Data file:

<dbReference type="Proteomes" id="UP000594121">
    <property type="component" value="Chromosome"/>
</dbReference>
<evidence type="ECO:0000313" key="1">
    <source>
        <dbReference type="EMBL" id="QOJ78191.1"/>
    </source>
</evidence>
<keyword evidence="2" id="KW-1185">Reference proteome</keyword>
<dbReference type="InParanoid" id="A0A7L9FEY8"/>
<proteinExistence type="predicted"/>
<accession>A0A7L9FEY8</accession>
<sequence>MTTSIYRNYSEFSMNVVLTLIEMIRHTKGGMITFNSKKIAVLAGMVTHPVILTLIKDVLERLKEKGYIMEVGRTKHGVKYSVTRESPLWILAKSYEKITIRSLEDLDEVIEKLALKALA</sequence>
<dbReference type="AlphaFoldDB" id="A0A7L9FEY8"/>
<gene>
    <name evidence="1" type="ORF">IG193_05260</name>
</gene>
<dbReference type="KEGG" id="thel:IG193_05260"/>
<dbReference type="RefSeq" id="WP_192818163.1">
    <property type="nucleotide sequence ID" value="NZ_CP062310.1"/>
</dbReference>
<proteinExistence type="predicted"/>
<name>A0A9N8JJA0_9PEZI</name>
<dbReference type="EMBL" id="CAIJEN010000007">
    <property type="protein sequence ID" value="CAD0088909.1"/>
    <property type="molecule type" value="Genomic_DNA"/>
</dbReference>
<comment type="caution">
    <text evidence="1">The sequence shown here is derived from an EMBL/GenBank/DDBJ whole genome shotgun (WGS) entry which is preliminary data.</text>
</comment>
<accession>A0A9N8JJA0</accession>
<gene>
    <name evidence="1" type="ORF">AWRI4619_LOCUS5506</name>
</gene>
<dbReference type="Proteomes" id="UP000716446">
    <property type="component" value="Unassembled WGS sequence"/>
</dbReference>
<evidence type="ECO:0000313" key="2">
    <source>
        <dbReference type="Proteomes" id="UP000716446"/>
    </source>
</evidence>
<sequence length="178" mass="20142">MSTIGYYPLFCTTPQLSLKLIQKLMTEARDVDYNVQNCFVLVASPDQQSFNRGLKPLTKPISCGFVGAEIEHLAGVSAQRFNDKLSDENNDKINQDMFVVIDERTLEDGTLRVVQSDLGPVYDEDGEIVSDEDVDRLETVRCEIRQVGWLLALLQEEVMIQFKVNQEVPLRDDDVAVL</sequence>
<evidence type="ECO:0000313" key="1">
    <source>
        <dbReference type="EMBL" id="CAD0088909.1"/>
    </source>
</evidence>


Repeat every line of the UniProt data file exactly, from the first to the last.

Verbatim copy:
<dbReference type="Proteomes" id="UP000594121">
    <property type="component" value="Chromosome"/>
</dbReference>
<evidence type="ECO:0000313" key="1">
    <source>
        <dbReference type="EMBL" id="QOJ78191.1"/>
    </source>
</evidence>
<keyword evidence="2" id="KW-1185">Reference proteome</keyword>
<dbReference type="InParanoid" id="A0A7L9FEY8"/>
<proteinExistence type="predicted"/>
<accession>A0A7L9FEY8</accession>
<sequence>MTTSIYRNYSEFSMNVVLTLIEMIRHTKGGMITFNSKKIAVLAGMVTHPVILTLIKDVLERLKEKGYIMEVGRTKHGVKYSVTRESPLWILAKSYEKITIRSLEDLDEVIEKLALKALA</sequence>
<dbReference type="AlphaFoldDB" id="A0A7L9FEY8"/>
<gene>
    <name evidence="1" type="ORF">IG193_05260</name>
</gene>
<dbReference type="KEGG" id="thel:IG193_05260"/>
<dbReference type="RefSeq" id="WP_192818163.1">
    <property type="nucleotide sequence ID" value="NZ_CP062310.1"/>
</dbReference>
<proteinExistence type="predicted"/>
<name>A0A9N8JJA0_9PEZI</name>
<dbReference type="EMBL" id="CAIJEN010000007">
    <property type="protein sequence ID" value="CAD0088909.1"/>
    <property type="molecule type" value="Genomic_DNA"/>
</dbReference>
<comment type="caution">
    <text evidence="1">The sequence shown here is derived from an EMBL/GenBank/DDBJ whole genome shotgun (WGS) entry which is preliminary data.</text>
</comment>
<accession>A0A9N8JJA0</accession>
<gene>
    <name evidence="1" type="ORF">AWRI4619_LOCUS5506</name>
</gene>
<dbReference type="Proteomes" id="UP000716446">
    <property type="component" value="Unassembled WGS sequence"/>
</dbReference>
<evidence type="ECO:0000313" key="2">
    <source>
        <dbReference type="Proteomes" id="UP000716446"/>
    </source>
</evidence>
<sequence length="178" mass="20142">MSTIGYYPLFCTTPQLSLKLIQKLMTEARDVDYNVQNCFVLVASPDQQSFNRGLKPLTKPISCGFVGAEIEHLAGVSAQRFNDKLSDENNDKINQDMFVVIDERTLEDGTLRVVQSDLGPVYDEDGEIVSDEDVDRLETVRCEIRQVGWLLALLQEEVMIQFKVNQEVPLRDDDVAVL</sequence>
<evidence type="ECO:0000313" key="1">
    <source>
        <dbReference type="EMBL" id="CAD0088909.1"/>
    </source>
</evidence>